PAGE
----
Sadhguru on Kashi and their rituals

Sadhguru : Mysticism means exploring dimensions that are not

yet in your understanding or perception. To explore

those dimensions together, there are various types

of rituals, which are beautiful, but if not conducted

with absolute integrity, they can easily become

exploitative. Ritual means not just doing pooja. This

used to be a land with complex and phenomenal

rituals, but due to lack of integrity and misuse, these

rituals largely got wiped out.

For example, Kashi is the oldest living city on the

planet. Mark Twain said, “Benares is older than

history, older than tradition, older even than legend,

and looks twice as old as all of them put together.”

Even Shiva, the Adiyogi, got so enamored with this

city that he did not want to leave it anymore. Earlier,

he used to live at Kailash and the surrounding region,

but then he married a princess. She needed better

accommodation. So he came down to Badrinath,

and built a small home there. But after some time,

he was dispossessed of his home.

Shiva and Parvati had settled in Badrinath because

of its hot spring. Their small dwelling was at about

10,800 feet above mean sea level, so the climate was

cold. One day, they went to have bath in the hot

spring. When they came back, there was a beautiful

looking infant outside their doorstep. Parvati always

had a problem with the fact that she could not have

children because Shiva did not have human seeds,

and she being human could not contain his seed. Out

of her desperation, she created Ganapati, and from

what was left of six children, she made Karthikeya.

When she saw this wonderful baby at their doorstep,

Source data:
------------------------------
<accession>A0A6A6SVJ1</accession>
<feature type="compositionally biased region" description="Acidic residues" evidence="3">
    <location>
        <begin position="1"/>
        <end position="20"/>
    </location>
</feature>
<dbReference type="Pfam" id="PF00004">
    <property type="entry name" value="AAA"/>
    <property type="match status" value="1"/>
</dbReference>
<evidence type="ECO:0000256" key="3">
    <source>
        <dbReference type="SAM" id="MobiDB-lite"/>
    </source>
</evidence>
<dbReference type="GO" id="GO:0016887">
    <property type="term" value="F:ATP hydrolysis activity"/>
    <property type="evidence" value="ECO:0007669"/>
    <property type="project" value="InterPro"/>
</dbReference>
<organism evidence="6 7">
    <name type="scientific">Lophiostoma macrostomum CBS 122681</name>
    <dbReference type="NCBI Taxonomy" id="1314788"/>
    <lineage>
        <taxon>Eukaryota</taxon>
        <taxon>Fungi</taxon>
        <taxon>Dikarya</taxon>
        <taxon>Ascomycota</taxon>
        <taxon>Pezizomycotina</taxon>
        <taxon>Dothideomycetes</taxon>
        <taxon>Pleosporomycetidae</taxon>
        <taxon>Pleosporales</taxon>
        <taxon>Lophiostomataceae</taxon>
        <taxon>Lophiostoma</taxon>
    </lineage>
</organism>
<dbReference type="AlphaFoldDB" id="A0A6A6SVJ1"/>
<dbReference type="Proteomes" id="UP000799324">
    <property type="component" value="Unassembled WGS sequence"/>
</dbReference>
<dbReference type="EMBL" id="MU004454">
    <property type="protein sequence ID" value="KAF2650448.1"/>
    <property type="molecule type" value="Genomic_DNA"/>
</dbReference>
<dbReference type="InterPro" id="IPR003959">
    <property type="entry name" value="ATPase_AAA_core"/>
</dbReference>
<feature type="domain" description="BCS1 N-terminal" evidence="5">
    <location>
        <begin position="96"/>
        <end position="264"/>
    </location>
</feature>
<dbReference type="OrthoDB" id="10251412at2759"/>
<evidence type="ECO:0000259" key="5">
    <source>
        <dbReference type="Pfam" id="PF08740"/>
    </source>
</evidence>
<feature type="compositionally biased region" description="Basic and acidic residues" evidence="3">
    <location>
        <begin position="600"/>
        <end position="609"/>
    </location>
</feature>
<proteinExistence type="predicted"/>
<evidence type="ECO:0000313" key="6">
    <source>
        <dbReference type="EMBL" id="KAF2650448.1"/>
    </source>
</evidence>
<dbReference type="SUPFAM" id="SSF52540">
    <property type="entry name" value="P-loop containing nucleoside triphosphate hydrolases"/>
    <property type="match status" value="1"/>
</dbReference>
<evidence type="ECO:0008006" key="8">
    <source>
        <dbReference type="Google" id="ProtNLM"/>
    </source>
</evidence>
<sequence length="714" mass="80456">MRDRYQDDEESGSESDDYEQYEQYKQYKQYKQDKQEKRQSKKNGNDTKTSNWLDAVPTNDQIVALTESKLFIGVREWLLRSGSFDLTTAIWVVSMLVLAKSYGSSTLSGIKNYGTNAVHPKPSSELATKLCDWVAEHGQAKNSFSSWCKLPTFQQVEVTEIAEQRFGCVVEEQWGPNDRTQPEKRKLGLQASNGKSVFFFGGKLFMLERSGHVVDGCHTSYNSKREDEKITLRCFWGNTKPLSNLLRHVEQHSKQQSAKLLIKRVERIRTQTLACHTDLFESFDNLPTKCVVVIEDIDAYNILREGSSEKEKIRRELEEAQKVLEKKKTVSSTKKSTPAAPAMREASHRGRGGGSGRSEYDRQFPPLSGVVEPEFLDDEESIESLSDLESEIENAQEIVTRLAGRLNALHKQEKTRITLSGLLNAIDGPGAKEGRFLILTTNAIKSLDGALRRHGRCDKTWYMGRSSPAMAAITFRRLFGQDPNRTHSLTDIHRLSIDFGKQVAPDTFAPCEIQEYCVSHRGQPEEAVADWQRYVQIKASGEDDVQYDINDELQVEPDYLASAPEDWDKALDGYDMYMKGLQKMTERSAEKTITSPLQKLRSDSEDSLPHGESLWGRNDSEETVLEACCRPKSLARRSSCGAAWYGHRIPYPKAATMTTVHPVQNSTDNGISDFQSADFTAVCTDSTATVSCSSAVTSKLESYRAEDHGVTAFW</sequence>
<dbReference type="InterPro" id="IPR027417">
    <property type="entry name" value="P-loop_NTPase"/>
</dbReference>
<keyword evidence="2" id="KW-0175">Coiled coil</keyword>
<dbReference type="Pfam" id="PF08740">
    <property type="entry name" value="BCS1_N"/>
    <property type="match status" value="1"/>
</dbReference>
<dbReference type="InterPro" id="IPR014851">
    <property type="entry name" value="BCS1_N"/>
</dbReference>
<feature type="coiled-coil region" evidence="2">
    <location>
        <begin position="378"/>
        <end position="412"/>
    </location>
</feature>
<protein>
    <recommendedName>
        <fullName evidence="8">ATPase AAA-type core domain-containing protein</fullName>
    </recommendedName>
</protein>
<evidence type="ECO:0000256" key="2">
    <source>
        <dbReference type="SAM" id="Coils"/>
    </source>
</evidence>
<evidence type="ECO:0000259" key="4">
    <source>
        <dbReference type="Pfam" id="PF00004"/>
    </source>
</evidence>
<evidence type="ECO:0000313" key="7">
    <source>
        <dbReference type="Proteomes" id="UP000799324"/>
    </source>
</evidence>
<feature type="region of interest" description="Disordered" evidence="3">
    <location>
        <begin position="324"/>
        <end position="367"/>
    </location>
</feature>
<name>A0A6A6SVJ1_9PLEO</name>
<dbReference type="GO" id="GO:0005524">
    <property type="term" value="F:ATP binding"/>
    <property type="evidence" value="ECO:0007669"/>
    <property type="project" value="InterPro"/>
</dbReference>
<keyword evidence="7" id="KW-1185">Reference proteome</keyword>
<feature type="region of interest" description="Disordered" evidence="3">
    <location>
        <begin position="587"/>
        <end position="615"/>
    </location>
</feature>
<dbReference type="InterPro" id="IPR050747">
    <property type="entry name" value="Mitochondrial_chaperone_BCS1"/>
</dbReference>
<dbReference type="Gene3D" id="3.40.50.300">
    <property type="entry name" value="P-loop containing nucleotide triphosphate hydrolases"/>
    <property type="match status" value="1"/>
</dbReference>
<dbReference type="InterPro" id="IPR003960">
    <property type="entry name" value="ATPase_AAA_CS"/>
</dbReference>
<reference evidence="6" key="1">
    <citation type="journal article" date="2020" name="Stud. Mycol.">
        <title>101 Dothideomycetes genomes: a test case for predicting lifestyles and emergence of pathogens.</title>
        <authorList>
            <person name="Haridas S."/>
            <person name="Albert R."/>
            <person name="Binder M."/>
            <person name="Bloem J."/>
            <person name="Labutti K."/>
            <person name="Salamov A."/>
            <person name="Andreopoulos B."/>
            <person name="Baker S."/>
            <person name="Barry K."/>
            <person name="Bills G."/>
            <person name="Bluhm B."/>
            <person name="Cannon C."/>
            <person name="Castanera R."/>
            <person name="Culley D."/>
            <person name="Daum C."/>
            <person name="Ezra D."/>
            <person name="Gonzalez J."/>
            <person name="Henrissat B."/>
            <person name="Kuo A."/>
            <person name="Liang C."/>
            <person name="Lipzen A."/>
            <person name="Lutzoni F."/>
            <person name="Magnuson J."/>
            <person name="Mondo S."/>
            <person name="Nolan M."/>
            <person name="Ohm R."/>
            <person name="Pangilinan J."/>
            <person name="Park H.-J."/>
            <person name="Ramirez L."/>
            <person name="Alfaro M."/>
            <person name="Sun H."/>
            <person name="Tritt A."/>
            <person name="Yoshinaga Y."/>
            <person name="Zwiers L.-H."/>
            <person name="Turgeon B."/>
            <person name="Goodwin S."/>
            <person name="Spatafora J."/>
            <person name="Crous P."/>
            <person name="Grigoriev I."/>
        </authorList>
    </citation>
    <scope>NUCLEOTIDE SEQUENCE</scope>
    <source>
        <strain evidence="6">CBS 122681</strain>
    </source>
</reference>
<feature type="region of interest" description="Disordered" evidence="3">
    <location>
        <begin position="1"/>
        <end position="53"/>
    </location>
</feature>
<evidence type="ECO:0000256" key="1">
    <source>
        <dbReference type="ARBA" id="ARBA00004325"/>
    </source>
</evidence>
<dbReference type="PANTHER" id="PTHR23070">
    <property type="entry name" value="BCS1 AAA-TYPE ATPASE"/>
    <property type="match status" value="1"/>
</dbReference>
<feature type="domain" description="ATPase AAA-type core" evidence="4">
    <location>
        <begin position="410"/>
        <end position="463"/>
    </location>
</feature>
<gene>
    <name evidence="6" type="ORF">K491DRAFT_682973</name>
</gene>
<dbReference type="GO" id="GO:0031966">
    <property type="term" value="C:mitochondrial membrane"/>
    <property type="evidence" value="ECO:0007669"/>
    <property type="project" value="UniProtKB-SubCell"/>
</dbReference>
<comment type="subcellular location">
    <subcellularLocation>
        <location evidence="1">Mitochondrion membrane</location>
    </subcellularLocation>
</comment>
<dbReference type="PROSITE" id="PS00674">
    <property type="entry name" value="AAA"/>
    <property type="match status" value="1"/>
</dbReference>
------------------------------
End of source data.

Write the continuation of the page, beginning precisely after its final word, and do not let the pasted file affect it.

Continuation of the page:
her maternal instincts took over and she went to

pick up the child. Shiva said, ‘”Wait. Don’t touch

this baby. An infant that lands up at nearly 11,000

feet MSL all by himself is not a good infant. There is

nobody around; no footprints of the parents in the

snow. Why does this fellow land up at our doorstep

by himself? Just throw him away.” Parvati said,

“How can you say this? This is the most beautiful

baby I have ever seen!” And she took the baby into

the house. The next day, after coming back from

their bath, the baby had bolted the door from inside

and did not let these two people in. Parvati said,

“How can the baby bolt the door?” If a baby can land

up at 11,000 feet, the damn baby can do anything.

Shiva said, “Well, we will have to vacate the place.

Let’s move on.” Parvati said, “But this is our house.”

“It may have been our house, but since we let the

wrong people in, it is not ours anymore. Let’s go.”

They moved to Kantisarovar, which is at 12,700 feet.

This baby who locked himself inside and

dispossessed Shiva of his home was Vishnu, who

thought, “What does it matter for an ascetic yogi if

he is here or there? It is all the same for Shiva, but

for me it matters. I want to be here.” Shiva knew

that, and that is why they moved to Kantisarovar,

close to Kedar. Later on, one winter got bad, even at

Kantisarovar. From Kailash, he had come down to

Manasarovar, then moved to Badrinath, and later on

to Kedarnath – still the princess complained of the

cold and the desolation of the place.

Shiva decided that in winter, they would move to

Kashi. Who would have thought someone could

plan such a fabulous city 12,000–15,000 years ago.

It was a most fantastic plan – layers and layers of